Opioid Prescribing Suboptimal in Setting of Enhanced Recovery After Surgery
"Physician behavior, rather than the condition of the patient, is the primary determinant of opioid prescribing practices.”
A historical prospective study published in Anesthesia & Analgesia indicated that implementation of an enhanced recovery after surgery (ERAS) protocol resulted in an increase in opioid-free anesthesia and multimodal analgesia, but did not modify opioid prescribing practices.
Opioid-free and multimodal analgesia were compared in patients who underwent colorectal surgery the year prior to and the year after implementation of an ERAS intervention (n=194, and n=189, respectively).
Following the ERAS intervention, the rate of opioid prescriptions did not change significantly (P =.4); although opioid prescriptions decreased by 13%, the researchers noted that this was not significant (P =.1).
In patients with low pain scores at discharge, no preoperative opioid use, and low morphine milligram equivalents consumption before discharge, the opioid prescription rate at discharge was 72% (95% CI, 61%-83%).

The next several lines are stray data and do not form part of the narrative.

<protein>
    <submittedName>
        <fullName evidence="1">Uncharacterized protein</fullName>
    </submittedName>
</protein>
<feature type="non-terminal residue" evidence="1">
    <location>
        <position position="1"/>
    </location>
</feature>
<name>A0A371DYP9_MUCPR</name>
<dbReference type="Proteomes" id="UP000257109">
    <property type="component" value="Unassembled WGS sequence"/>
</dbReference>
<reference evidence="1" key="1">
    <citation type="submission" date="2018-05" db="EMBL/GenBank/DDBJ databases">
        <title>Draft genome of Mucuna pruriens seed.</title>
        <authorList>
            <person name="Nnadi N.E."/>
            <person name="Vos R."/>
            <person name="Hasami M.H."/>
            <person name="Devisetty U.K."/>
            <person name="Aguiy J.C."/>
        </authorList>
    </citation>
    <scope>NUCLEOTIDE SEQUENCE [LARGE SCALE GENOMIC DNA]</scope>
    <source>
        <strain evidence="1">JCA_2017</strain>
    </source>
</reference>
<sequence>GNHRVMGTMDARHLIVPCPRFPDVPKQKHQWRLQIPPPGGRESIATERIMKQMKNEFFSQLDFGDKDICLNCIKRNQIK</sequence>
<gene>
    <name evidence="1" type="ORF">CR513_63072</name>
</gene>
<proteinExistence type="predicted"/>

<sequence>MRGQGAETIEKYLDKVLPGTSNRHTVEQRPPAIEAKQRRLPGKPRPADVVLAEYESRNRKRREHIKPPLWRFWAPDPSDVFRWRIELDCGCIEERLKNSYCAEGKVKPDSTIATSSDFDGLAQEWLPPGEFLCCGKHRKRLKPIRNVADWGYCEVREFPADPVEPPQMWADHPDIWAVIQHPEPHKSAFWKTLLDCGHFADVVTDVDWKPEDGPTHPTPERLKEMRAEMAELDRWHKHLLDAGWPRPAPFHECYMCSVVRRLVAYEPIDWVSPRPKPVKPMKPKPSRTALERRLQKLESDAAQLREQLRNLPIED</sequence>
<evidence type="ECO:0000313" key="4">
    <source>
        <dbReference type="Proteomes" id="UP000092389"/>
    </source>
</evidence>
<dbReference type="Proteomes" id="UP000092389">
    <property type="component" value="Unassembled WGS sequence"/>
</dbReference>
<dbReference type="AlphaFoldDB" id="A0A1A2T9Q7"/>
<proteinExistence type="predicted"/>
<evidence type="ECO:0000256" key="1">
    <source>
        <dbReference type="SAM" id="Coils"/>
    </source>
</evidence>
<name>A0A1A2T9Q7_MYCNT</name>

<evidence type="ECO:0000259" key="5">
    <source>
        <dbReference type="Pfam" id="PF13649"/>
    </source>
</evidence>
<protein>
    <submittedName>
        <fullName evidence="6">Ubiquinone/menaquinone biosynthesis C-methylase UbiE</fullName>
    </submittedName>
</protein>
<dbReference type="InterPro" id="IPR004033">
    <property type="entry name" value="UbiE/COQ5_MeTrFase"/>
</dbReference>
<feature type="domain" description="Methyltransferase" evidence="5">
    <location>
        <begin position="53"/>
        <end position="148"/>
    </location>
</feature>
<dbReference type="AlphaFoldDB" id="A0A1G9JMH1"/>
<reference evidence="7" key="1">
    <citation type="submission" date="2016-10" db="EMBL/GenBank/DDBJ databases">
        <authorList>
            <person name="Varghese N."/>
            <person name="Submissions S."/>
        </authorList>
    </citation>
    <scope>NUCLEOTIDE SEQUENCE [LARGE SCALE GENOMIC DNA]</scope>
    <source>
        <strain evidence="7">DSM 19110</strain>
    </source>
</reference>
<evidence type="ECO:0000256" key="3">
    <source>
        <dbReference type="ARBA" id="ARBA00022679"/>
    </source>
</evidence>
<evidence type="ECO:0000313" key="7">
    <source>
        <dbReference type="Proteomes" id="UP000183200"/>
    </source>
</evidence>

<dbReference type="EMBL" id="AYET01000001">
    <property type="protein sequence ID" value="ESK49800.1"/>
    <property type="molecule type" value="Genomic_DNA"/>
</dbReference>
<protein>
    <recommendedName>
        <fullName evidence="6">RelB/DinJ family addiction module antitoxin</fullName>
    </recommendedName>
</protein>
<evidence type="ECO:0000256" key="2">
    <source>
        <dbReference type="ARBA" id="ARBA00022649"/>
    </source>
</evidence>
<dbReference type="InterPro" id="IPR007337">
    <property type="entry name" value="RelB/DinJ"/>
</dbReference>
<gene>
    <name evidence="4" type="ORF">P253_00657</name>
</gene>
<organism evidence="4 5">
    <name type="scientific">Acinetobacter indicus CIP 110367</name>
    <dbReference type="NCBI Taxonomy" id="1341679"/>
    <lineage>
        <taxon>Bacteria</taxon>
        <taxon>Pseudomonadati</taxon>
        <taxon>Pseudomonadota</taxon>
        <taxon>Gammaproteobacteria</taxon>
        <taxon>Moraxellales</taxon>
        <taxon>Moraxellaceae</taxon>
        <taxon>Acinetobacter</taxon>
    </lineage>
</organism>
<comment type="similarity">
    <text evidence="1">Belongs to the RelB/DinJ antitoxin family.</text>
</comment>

The researchers concluded that their results suggest that "physician behavior, rather than the condition of the patient, is the primary determinant of opioid prescribing practices … and should be modified for opioid-free anesthesia and multimodal analgesia to impact the opioid epidemic."
Brandal D, Keller MS, Lee C, et al. Impact of enhanced recovery after surgery and opioid-free anesthesia on opioid prescriptions at discharge from the hospital: A historical-prospective study. Anesth Analg. 2017;125(5):1784-1792.